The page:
A recent example of a character that looks very realistic statically is John Shepard from the successful role-playing game Mass Effect by BioWare. Shepard is so well-rendered and motion-captured that when his character is idling (a term used for standing still but moving slightly or fidgeting while shifting weight), you might just mistake him for the real thing for a few seconds. Eyelids, eyes and head tracking (which refers to how a head moves independently of a body to observe surroundings) are all extremely lifelike, not unlike the character Aki Ross from the film Final Fantasy: The Spirits Within. However, once Ross opens his mouth, the realism ends. His lip-sync quality is mostly very unconvincing. Sometimes his mouth doesn’t even move while he is speaking, or he appears to be pronouncing a consonant when he should be pronouncing a vowel.
It is one thing to create a photorealistic model with recorded live motion; it is quite another to successfully implement a system that gets input data from WAV files in real time and generate phonemes, which represent the simplest elements of human speech. In the case of lip synching, phoneme refers to the shape that a mouth makes when it forms vowels, consonants and short phrases. The process is incredibly complex, and a systematic approach has been mediocre at best.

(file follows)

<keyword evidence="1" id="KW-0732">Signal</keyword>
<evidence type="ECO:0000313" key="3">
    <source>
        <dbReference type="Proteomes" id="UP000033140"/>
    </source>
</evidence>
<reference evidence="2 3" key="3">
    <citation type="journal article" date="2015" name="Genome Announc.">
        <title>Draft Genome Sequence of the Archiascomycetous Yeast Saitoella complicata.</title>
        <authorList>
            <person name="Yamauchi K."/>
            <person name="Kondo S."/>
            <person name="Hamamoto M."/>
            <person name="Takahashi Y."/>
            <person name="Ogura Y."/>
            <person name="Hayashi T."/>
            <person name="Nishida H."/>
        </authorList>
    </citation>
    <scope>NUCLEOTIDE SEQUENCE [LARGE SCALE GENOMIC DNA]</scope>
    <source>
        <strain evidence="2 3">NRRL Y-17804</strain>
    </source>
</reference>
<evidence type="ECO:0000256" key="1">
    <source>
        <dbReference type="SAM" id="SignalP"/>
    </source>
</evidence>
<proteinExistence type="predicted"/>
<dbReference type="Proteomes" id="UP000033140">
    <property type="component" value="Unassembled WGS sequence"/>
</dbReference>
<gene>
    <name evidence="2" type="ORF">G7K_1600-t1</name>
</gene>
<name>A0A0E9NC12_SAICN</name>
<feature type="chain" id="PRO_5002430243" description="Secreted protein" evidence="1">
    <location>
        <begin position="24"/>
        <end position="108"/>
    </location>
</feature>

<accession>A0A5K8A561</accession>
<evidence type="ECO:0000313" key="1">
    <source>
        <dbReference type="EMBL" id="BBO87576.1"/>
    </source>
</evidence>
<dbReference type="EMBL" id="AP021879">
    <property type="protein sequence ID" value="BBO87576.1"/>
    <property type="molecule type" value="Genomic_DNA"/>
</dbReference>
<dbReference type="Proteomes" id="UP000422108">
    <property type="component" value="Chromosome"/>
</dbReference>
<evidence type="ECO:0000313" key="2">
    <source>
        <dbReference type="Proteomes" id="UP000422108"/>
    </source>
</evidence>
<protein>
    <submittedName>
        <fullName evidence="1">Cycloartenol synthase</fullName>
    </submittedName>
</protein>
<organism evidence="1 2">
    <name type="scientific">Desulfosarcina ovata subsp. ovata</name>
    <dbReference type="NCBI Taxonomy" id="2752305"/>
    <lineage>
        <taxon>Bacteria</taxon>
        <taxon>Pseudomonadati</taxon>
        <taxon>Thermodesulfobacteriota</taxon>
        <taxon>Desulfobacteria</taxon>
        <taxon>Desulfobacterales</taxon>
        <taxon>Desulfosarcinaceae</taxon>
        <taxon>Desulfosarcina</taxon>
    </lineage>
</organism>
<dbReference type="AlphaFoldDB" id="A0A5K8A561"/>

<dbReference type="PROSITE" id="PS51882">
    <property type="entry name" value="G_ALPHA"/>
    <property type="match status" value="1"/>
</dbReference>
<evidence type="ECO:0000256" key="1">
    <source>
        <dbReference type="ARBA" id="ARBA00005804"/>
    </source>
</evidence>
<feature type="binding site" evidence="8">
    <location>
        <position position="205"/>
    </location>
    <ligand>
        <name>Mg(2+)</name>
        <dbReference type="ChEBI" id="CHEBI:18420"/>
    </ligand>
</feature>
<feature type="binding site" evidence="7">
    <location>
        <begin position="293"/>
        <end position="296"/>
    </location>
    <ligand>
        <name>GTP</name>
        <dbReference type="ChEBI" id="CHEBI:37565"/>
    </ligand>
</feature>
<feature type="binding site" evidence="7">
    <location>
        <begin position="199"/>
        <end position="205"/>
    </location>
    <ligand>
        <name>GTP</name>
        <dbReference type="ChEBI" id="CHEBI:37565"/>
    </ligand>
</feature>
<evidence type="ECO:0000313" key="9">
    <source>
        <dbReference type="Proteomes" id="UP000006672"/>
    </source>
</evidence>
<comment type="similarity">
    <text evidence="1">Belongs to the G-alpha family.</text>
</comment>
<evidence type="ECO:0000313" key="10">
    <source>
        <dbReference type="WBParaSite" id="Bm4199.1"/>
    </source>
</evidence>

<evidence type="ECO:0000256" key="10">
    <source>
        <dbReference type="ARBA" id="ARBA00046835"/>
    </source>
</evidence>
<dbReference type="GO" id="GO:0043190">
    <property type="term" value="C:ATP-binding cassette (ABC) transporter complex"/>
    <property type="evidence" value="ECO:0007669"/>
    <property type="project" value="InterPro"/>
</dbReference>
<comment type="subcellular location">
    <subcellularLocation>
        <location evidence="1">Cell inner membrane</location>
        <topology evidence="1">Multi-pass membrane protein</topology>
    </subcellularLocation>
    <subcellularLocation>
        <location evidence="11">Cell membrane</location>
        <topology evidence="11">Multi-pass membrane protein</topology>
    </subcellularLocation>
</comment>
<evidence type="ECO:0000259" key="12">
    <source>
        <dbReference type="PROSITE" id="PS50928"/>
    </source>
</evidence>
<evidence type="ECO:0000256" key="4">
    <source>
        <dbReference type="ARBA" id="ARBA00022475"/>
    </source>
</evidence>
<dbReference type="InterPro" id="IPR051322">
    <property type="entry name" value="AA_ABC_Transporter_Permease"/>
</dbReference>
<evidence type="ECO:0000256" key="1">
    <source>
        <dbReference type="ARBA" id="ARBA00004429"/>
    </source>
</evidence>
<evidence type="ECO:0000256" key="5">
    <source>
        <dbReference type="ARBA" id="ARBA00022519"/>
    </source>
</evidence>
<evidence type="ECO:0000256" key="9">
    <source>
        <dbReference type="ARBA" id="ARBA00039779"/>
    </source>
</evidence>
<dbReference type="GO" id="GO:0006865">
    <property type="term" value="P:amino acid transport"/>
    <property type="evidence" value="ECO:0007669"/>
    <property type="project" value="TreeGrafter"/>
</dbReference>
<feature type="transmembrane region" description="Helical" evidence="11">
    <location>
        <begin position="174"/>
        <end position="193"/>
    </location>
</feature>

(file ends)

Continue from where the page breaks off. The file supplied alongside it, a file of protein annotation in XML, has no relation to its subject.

For example, say the letter “a” to yourself and pronounce it “ah.” Your lower jaw drops a bit and your upper-jaw raises. This is a simple characteristic, but in phoneme lip-sync systems, pronouncing “ah” may not be distinguishable from “aw,” which presents a rounder mouth shape. In addition, going between phonemes, and especially indicating emotion in words, presents further challenges. For example, saying “s” by itself usually draws the lips back, especially when the character is being emphatic. But when saying the word “waves,” the “s” forces the mouth into a more closed position if the character is more relaxed. Films such as Pirates of the Caribbean: Dead Man’s Chest and At World’s End use motion-captured facial animations at the time voice-over is recorded so that the animations will sync exactly with the voice-over files. As a result, we’re convinced that the character Davy Jones (played by Bill Nighy) puts on a great performance, even though most of his head is animated CGI.
Many films (such as Pirates of the Caribbean, pictured) use motion-captured facial animations during voice-over.